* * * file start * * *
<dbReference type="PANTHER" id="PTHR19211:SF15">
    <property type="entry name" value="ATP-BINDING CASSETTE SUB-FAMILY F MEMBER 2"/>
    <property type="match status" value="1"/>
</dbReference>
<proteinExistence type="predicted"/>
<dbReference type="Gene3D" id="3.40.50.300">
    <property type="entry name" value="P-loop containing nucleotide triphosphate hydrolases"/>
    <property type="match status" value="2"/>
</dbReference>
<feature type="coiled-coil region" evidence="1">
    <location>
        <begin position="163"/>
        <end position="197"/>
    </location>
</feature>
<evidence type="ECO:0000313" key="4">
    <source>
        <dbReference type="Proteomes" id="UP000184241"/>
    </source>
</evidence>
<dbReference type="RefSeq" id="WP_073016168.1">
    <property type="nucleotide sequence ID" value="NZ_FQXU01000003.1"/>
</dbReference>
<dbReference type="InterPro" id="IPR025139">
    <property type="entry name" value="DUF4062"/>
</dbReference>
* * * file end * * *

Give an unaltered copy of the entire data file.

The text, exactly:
<dbReference type="PANTHER" id="PTHR19211:SF15">
    <property type="entry name" value="ATP-BINDING CASSETTE SUB-FAMILY F MEMBER 2"/>
    <property type="match status" value="1"/>
</dbReference>
<proteinExistence type="predicted"/>
<dbReference type="Gene3D" id="3.40.50.300">
    <property type="entry name" value="P-loop containing nucleotide triphosphate hydrolases"/>
    <property type="match status" value="2"/>
</dbReference>
<feature type="coiled-coil region" evidence="1">
    <location>
        <begin position="163"/>
        <end position="197"/>
    </location>
</feature>
<evidence type="ECO:0000313" key="4">
    <source>
        <dbReference type="Proteomes" id="UP000184241"/>
    </source>
</evidence>
<dbReference type="RefSeq" id="WP_073016168.1">
    <property type="nucleotide sequence ID" value="NZ_FQXU01000003.1"/>
</dbReference>
<dbReference type="InterPro" id="IPR025139">
    <property type="entry name" value="DUF4062"/>
</dbReference>